In this course, you will encounter the Middle East through places, peoples, and performances, beyond the basic study of identifying the region and learning its history. The main question that we will contend with is: how can one achieve an ideal encounter with a people? Through experience and experimentation, we will attempt to approach the region from different angles, perspectives, and disciplines. You can expect to be surprised again and again as we find ways to see, hear, touch, smell, and taste the Middle East through carefully curated readings, viewings, practices, assignments, and events, each teaching us a different way of thinking, creating, and living. Yet, in all these encounters, the theme of performance will return to remind us that knowledge of ourselves and the other is but a tangible exhibit of performances of everyday life. From virtually visiting architectural wonders such as Petra and the Pyramids, to encountering classic literatures such as the Arabian Nights, to fi more »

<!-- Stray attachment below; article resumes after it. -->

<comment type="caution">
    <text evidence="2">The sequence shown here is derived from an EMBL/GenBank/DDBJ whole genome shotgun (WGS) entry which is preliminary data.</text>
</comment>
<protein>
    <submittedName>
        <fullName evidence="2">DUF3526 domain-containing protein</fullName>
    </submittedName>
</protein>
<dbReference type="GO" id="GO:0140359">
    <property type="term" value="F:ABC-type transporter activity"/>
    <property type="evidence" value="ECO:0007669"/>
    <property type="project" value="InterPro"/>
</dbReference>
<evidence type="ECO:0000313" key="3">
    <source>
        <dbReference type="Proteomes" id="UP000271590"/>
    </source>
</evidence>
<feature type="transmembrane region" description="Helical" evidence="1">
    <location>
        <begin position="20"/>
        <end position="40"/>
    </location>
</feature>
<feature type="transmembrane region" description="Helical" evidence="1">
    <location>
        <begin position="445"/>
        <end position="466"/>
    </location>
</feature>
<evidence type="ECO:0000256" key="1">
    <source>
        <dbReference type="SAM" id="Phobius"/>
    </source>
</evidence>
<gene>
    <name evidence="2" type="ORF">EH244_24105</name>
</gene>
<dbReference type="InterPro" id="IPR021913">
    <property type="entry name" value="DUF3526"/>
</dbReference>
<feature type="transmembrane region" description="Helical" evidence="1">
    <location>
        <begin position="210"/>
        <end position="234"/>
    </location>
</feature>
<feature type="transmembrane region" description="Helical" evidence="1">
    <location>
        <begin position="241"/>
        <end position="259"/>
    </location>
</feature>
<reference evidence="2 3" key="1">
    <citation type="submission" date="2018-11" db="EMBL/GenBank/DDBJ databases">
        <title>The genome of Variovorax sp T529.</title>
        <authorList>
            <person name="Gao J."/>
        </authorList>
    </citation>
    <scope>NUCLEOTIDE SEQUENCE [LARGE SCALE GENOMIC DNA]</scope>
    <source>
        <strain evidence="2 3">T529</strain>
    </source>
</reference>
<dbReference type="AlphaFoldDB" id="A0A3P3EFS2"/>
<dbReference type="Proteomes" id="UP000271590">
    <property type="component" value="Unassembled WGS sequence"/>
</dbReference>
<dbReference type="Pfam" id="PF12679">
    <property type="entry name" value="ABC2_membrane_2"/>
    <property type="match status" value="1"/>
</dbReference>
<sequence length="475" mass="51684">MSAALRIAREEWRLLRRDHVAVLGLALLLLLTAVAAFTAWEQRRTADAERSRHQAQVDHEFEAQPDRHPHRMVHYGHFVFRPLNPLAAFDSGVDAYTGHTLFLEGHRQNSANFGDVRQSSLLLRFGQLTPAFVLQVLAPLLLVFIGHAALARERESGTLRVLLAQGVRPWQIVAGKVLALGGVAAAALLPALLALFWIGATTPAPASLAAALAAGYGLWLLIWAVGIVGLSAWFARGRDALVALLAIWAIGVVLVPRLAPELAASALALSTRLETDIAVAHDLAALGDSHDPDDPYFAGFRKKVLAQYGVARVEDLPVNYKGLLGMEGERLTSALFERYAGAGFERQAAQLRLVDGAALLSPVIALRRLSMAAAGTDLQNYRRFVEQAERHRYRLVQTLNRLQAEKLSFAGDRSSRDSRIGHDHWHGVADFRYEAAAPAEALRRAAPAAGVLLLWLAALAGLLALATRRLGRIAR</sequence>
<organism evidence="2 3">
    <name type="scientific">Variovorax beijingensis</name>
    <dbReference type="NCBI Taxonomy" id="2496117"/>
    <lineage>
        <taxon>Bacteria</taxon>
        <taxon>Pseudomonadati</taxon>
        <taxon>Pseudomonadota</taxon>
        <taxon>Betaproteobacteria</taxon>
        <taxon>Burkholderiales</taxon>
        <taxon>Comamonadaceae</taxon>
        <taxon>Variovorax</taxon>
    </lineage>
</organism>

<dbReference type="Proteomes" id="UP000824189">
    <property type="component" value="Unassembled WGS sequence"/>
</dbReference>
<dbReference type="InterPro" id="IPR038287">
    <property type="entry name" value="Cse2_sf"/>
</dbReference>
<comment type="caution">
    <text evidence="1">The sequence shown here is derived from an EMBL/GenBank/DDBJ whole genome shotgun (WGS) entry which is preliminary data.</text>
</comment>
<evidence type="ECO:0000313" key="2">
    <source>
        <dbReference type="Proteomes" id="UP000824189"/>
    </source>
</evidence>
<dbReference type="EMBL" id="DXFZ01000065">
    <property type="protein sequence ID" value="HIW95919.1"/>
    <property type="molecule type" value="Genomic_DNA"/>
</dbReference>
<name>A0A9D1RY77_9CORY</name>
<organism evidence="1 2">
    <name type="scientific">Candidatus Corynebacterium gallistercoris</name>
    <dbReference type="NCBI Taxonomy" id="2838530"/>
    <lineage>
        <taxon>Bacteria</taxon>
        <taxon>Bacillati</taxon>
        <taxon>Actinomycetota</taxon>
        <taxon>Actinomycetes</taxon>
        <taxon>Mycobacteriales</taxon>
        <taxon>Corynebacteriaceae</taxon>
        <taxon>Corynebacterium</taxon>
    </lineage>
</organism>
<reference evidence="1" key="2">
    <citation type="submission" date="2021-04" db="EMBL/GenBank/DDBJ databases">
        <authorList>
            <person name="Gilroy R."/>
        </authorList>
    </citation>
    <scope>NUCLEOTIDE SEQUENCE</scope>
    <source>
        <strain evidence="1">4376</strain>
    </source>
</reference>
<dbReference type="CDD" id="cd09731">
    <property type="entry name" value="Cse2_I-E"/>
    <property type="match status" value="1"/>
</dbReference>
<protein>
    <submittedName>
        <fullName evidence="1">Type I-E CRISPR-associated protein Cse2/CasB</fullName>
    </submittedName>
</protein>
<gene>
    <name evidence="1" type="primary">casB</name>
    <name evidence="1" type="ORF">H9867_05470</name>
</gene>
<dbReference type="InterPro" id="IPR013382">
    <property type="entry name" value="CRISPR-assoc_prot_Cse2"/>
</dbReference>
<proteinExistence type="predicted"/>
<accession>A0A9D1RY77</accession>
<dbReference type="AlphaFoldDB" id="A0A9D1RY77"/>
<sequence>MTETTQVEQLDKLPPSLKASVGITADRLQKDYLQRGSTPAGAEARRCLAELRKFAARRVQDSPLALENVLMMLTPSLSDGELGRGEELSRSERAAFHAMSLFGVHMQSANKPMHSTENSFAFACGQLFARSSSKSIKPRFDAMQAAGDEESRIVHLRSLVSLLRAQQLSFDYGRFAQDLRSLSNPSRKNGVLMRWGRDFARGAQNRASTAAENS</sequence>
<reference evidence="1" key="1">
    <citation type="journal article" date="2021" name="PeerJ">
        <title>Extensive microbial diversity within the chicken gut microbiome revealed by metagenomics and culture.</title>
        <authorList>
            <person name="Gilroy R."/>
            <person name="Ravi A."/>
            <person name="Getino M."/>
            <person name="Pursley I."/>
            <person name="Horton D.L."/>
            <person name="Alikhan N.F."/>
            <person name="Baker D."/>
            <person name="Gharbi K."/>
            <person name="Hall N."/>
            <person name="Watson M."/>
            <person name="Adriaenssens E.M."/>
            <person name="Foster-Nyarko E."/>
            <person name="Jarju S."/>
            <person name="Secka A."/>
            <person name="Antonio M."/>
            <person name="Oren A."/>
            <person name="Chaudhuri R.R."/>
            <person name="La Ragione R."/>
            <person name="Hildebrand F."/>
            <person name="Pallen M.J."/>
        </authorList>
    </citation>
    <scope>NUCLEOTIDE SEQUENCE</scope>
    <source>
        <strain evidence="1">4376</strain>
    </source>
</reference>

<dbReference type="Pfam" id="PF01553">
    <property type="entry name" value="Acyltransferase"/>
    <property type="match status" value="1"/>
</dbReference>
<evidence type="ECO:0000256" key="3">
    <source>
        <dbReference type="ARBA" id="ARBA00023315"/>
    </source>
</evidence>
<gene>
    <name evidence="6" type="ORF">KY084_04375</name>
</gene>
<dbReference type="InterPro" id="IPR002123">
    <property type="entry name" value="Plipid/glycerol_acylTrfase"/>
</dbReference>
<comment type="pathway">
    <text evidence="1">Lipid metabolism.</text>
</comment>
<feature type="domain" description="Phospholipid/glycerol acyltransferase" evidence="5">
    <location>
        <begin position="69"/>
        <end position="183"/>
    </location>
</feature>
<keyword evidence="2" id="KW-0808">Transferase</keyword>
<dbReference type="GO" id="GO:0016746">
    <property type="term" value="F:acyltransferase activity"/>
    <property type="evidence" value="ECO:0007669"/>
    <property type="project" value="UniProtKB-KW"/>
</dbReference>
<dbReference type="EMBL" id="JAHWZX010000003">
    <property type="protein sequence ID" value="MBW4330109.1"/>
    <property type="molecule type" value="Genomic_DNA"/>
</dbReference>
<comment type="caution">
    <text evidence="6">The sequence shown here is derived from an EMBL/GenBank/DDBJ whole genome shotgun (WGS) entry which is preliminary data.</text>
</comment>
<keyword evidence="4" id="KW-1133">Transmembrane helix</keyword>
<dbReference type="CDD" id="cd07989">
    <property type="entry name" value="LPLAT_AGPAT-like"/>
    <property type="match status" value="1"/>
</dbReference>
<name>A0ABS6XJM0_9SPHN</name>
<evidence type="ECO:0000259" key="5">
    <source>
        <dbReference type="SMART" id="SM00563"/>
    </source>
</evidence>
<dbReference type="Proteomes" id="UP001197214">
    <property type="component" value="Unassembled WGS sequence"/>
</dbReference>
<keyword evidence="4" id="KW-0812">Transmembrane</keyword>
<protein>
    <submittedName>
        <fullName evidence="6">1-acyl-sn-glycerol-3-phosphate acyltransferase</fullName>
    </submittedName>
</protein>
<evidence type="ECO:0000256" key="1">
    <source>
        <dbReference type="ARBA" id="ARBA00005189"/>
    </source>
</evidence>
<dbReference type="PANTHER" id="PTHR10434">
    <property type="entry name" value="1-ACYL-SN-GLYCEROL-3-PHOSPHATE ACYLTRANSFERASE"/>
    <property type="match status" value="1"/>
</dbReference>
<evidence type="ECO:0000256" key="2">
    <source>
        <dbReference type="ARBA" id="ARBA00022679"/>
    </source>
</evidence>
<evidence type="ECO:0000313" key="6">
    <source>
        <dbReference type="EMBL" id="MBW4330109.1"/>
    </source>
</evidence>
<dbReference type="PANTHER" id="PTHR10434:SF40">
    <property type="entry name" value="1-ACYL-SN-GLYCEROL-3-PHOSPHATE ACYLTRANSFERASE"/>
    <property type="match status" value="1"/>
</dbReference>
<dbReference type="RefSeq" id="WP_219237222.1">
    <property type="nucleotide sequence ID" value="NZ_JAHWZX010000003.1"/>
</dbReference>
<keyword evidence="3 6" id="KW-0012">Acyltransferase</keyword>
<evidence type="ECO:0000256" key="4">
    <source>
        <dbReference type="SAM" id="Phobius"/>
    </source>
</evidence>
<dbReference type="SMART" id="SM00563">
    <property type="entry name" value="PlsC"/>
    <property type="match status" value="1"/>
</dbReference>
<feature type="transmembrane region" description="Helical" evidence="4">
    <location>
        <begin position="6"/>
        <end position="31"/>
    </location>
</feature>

In this course, you will encounter the Middle East through places, peoples, and performances, beyond the basic study of identifying the region and learning its history. The main question that we will contend with is: how can one achieve an ideal encounter with a people? Through experience and experimentation, we will attempt to approach the region from different angles, perspectives, and disciplines. You can expect to be surprised again and again as we find ways to see, hear, touch, smell, and taste the Middle East through carefully curated readings, viewings, practices, assignments, and events, each teaching us a different way of thinking, creating, and living. Yet, in all these encounters, the theme of performance will return to remind us that knowledge of ourselves and the other is but a tangible exhibit of performances of everyday life. From virtually visiting architectural wonders such as Petra and the Pyramids, to encountering classic literatures such as the Arabian Nights, to finding the best Shawarma in town, to performing the Middle East, to confronting political realities and investigating historical myths, you can expect to immerse yourself with a region and its people. In our search for an ideal encounter, we will be sure to shed some fantasies, experience some realities, imagine some possibilities, and find a version of ourselves.